(one synonym : Protoparce minimus Miskin, 1891)
SMERINTHINAE, SPHINGIDAE, BOMBYCOIDEA
The first instar Caterpillars of this species are orange with a black head and a straight black tail spike.
Later instars are grey or black, sometimes speckled with pale dots, with an orange line that is sometimes broken along the back, The caterpillars usually also develop two pale yellow stripes along each side one above and one below the row of red or orange spiracles. On the tail, they have an entirely black slightly backward curving horn. The head and prothorax have black and white bands.
The caterpillars feed for preference on plants from the familiy MYOPORACEAE such as :
but also have been found on a variety of other plants, including :
The caterpillars grow to a length of about 6 cms. They burrow under the soil to pupate in a hardened cell at a depth of about 10 cms. The pupa has a length of about 3 cms.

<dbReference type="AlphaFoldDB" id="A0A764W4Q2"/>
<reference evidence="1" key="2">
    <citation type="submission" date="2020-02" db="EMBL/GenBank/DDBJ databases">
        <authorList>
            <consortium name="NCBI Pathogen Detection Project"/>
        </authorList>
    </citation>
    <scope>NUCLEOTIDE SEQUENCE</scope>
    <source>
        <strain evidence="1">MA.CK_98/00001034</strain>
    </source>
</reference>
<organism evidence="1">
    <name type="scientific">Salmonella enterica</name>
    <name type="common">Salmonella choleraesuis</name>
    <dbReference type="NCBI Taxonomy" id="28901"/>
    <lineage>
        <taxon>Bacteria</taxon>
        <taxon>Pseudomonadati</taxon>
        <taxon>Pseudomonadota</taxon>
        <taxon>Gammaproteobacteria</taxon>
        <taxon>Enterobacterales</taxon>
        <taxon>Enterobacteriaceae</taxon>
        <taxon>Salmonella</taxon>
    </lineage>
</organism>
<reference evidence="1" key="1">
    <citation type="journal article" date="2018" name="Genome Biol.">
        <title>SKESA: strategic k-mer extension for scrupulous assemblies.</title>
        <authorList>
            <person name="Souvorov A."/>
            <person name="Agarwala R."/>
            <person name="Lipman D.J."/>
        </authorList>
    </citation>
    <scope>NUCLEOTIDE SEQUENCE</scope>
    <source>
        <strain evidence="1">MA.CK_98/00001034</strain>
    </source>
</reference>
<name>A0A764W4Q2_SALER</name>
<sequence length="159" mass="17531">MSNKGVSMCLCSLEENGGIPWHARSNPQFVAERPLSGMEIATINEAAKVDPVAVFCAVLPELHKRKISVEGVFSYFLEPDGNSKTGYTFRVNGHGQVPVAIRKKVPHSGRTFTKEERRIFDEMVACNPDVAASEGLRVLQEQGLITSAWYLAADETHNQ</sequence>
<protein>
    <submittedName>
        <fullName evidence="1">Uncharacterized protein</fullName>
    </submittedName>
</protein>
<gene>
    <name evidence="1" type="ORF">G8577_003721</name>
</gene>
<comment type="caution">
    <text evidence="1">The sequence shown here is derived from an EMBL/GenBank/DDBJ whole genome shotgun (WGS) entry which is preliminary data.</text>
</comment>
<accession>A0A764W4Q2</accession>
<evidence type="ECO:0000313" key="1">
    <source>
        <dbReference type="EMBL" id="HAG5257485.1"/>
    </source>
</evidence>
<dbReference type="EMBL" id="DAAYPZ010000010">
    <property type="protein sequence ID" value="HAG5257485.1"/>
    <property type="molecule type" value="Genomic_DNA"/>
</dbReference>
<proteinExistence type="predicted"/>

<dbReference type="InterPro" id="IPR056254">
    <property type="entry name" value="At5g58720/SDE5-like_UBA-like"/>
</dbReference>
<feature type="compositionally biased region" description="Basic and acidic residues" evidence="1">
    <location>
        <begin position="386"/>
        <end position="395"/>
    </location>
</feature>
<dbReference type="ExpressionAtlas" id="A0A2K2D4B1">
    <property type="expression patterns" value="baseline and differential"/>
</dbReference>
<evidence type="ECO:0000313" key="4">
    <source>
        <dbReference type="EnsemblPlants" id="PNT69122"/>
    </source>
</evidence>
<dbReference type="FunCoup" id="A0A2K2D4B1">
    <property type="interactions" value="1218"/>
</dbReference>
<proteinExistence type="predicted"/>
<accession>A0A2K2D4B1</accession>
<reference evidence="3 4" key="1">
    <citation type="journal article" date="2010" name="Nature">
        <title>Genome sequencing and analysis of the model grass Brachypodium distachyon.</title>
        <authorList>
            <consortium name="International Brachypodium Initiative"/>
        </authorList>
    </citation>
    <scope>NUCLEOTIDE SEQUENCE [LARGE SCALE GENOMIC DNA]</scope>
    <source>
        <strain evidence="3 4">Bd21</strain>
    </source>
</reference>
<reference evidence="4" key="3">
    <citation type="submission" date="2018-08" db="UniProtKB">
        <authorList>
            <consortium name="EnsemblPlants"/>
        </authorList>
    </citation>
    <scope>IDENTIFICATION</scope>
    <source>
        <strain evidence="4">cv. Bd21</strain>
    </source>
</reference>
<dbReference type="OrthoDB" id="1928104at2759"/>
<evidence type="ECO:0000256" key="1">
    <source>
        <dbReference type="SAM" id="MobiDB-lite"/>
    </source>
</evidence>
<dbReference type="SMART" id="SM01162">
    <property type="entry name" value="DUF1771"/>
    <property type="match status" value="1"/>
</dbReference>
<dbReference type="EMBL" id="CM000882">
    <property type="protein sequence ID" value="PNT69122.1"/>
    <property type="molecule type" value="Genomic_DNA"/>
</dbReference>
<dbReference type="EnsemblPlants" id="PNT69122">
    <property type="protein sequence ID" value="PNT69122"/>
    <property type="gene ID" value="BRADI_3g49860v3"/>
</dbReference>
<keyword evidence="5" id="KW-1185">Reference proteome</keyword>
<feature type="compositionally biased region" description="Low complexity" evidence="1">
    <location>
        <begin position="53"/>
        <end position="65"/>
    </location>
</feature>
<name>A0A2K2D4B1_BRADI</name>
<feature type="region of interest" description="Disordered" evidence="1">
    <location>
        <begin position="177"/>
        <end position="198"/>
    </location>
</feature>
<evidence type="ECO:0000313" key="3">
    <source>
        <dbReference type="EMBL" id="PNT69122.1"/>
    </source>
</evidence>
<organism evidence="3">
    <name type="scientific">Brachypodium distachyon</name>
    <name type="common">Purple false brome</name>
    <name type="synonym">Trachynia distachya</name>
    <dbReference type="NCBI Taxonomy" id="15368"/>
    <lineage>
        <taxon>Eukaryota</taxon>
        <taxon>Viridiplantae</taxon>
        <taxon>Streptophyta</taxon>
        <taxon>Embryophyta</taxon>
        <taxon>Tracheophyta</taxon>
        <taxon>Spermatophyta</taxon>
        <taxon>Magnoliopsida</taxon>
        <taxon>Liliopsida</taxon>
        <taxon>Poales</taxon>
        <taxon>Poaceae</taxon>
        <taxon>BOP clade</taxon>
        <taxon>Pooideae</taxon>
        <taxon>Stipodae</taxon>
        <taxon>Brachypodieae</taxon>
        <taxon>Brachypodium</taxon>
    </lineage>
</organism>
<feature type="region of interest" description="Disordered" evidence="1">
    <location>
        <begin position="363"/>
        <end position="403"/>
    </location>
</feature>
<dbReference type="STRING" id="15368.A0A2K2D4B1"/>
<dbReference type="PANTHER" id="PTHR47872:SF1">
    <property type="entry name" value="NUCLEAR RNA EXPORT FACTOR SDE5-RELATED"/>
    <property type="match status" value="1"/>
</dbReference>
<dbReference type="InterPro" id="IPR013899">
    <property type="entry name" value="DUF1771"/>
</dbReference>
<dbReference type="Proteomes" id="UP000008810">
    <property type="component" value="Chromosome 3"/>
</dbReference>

The adult moths have streaky fawn wings, and have a pattern of diagonal and transverse dark marks on the abdomen. The moths have a wingspan of about 6 cms.
The species is found mainly over the inland northern half of Australia, including:
Further reading :
Ian F.B. Common,
Moths of Australia,
Melbourne University Press, 1990, fig. 40.7, p. 411.
Thomas P. Lucas,
Butterflies and Moths,
Descriptions of two new Butterflies and nine new Sphingidae or Hawk moths found in Queensland,
The Queenslander (Newspaper),
Saturday 9 May 1891, p. 894.
Thomas P. Lucas,
On Queensland and other Australian Lepidoptera, with Descriptions of new Species,
Proceedings of the Linnean Society of New South Wales,
Series 2, Volume 6 (1892), pp. 277-278.
William Henry Miskin,
A Revision of Australian Sphingidae,
Proceedings of the Royal Society of Queensland,
Volume 8, Part 1 (1891), p. 24, No. 40.
Maxwell S. Moulds, James P. Tuttle and David A. Lane.
Hawkmoths of Australia,
Monographs on Australian Lepidoptera Series, Volume 13 (2020),
pp. 93-98, Plates 17, 78, 85.
(updated 2 December 2009, 1 November 2013, 23 December 2014, 23 February 2015, 9 December 2020)